This follows a widespread tomato shortage in February which saw numerous supermarkets also limit the amount you could purchase. In February, Lee Stiles, secretary of the Lea Valley Growers Association (LVGA), told the BBC: “The majority of tomatoes, peppers and aubergines are not going to be around in big volumes until May.” A notice was also left out in one Morrisons shop in February that read: “Availability across our tomato range has been significantly impacted by adverse weather conditions across Spain and Morocco.”
Like Dimbleby, the National Farmers Union (NFU) also believes there are structural issues that need to be resolved. In the wake of the UK salad shortage, the NFU has launched a strategy intended to boost horticulture. “If backed by government this could be the solution to minimising future supply chain disruption,” it says.
The NFU’s suggestions include sustainable energy supplies, access to skilled labour, productivity investment and supply chain “fairness”. NFU president Minette Batters said: “The consequences of undervaluing growers can be seen on supermarket shelves right now. Shelves are empty. This is a reality we’ve been warning government about for many months. Without urgent action there are real risks that empty shelves may become more commonplace as British horticulture businesses struggle with unprecedented inflationary pressures, most notably on energy and labour costs. She added: “To meet this ambition, government must deliver on the levers for growth in the sector it highlighted in its Food Strategy last summer.”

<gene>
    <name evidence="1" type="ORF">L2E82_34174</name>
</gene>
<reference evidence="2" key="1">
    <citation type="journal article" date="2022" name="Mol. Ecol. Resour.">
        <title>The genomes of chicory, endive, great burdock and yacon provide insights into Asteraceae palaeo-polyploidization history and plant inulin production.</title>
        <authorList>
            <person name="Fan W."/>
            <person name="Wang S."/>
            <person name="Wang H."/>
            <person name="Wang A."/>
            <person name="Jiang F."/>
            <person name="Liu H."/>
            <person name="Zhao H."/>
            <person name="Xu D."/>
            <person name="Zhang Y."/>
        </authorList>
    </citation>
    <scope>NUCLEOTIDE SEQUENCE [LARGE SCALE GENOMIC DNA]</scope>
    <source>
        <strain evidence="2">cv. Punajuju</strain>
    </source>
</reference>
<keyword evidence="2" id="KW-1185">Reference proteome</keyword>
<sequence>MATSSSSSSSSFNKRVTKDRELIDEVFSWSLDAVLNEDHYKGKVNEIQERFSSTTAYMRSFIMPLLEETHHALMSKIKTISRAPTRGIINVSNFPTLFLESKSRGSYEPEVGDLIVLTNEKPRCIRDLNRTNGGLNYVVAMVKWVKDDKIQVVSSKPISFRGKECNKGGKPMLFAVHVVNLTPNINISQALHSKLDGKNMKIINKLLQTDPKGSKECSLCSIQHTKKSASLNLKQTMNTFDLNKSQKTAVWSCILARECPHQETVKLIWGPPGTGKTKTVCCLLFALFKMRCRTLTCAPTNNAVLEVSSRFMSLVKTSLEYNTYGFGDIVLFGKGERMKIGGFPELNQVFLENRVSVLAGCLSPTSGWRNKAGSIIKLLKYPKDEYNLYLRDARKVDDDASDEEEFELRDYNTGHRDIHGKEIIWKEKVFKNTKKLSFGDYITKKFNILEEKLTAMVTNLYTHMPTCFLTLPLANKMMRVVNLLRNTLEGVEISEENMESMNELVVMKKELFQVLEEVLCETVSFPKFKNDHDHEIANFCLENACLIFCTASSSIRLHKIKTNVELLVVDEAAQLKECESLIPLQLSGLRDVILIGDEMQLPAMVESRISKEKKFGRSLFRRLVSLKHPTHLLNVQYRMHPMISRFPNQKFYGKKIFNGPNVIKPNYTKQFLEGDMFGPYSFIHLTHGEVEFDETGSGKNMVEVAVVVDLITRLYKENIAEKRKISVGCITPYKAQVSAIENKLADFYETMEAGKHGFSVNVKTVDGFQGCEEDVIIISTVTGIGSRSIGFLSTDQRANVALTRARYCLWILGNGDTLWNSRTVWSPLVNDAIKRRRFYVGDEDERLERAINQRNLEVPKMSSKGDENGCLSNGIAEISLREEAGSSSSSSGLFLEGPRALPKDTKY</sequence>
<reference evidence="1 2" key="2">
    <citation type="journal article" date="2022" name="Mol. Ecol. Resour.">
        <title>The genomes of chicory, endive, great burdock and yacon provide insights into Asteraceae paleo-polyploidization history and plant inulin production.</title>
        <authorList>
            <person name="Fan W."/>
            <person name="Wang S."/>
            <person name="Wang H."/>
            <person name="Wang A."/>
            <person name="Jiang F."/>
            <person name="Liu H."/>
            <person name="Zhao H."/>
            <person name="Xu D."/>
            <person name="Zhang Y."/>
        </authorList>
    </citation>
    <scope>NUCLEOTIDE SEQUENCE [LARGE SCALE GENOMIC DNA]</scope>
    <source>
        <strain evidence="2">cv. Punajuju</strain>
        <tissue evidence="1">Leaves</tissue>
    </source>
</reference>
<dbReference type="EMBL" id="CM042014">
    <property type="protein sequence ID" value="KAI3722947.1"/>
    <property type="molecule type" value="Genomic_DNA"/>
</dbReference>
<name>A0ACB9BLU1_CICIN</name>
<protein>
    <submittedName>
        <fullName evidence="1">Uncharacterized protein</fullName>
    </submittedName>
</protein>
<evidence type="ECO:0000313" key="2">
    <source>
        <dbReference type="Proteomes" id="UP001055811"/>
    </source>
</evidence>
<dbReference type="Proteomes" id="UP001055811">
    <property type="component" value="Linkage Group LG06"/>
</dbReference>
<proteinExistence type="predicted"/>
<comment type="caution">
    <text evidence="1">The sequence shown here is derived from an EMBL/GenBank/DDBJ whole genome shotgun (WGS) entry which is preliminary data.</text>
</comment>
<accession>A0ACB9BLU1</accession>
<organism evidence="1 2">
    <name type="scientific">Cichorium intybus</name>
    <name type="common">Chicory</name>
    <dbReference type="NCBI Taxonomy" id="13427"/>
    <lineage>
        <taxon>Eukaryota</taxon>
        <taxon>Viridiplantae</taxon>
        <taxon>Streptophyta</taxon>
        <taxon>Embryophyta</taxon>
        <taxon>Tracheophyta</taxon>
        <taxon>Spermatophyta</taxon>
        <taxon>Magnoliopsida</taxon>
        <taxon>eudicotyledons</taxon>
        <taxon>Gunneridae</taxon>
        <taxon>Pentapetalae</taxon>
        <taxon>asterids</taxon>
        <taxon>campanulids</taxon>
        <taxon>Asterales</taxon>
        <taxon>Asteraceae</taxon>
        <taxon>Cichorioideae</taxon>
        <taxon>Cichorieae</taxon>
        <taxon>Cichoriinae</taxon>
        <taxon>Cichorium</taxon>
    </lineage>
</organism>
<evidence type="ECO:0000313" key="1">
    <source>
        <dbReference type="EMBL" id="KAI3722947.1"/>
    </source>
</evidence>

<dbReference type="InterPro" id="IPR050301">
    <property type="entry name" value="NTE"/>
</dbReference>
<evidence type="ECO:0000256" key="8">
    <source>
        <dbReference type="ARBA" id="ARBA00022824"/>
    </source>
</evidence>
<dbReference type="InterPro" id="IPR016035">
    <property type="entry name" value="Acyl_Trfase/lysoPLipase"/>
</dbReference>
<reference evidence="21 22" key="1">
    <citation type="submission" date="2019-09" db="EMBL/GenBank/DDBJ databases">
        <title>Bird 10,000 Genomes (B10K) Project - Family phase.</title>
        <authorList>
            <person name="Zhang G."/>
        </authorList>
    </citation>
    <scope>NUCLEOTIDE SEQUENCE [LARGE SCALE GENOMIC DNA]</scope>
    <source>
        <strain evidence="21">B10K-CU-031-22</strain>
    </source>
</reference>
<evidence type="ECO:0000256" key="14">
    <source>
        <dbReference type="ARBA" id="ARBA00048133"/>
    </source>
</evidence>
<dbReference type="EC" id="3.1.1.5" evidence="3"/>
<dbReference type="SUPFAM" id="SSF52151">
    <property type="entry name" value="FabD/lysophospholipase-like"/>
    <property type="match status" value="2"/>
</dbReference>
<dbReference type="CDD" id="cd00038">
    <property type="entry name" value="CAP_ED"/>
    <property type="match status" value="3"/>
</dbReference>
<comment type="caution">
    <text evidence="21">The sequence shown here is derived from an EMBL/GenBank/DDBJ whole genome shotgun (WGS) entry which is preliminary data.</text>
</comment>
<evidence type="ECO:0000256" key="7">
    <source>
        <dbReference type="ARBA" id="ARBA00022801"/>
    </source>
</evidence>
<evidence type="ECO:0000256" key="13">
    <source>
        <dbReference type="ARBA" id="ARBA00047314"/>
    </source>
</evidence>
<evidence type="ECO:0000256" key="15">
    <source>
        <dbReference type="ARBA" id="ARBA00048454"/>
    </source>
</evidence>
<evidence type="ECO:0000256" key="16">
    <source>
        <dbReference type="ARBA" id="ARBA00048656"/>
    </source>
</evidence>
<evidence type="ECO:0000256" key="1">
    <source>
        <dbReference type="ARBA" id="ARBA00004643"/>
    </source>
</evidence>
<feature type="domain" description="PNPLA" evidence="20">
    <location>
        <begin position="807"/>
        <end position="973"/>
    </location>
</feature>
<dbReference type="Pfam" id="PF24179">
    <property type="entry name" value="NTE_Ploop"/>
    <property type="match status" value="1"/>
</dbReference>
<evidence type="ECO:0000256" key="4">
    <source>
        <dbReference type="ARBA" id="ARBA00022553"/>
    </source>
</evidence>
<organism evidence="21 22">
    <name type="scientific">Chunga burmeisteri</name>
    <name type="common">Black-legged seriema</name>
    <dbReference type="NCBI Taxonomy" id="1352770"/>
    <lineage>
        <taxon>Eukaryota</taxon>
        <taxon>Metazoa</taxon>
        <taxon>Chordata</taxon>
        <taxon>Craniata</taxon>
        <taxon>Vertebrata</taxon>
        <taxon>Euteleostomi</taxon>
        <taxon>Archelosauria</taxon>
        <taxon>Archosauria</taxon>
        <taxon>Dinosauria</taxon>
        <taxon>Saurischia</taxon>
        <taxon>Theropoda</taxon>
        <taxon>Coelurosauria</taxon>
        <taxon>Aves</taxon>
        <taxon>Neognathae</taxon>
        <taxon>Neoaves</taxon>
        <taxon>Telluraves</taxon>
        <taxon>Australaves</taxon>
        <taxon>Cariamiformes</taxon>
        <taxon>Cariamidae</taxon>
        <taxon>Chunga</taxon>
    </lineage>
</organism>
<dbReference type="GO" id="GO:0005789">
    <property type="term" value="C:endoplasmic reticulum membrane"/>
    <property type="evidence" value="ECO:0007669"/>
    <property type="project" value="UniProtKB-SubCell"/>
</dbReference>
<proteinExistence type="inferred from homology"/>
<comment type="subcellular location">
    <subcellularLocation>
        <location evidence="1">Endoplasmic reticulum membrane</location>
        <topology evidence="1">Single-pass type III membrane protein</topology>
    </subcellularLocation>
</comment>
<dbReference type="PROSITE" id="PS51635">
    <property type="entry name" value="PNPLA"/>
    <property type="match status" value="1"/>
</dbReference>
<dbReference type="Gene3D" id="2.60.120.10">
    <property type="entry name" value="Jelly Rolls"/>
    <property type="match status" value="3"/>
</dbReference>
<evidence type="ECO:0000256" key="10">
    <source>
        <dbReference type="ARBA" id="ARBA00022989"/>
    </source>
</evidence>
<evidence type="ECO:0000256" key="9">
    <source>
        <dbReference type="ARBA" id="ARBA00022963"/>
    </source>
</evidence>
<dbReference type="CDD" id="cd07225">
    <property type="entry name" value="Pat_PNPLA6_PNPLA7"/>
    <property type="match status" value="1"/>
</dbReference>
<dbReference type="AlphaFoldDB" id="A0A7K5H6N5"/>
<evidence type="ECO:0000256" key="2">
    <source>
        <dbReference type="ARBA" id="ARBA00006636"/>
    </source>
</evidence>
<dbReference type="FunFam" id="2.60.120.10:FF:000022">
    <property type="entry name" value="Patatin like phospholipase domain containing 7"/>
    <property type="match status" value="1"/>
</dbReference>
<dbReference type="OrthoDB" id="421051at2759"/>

Speaking to Just Food, Martin Emmett, the NFU’s horticulture and potatoes board chairman, says: “This [shortage] was absolutely not a one-off. We can assume this is a given that it’s going to happen and we can’t put all our eggs in one basket. “The current situation has highlighted something we predicted, so hopefully the government will listen. What we need to do is look at the supply-chain narrative to create more resilience and spread the risk. After Dimbleby’s report Defra [the Department for Environment, Food & Rural Affairs] said it was working on a growth strategy for horticulture, but we haven’t seen evidence of significant progress.”
Reliance on imports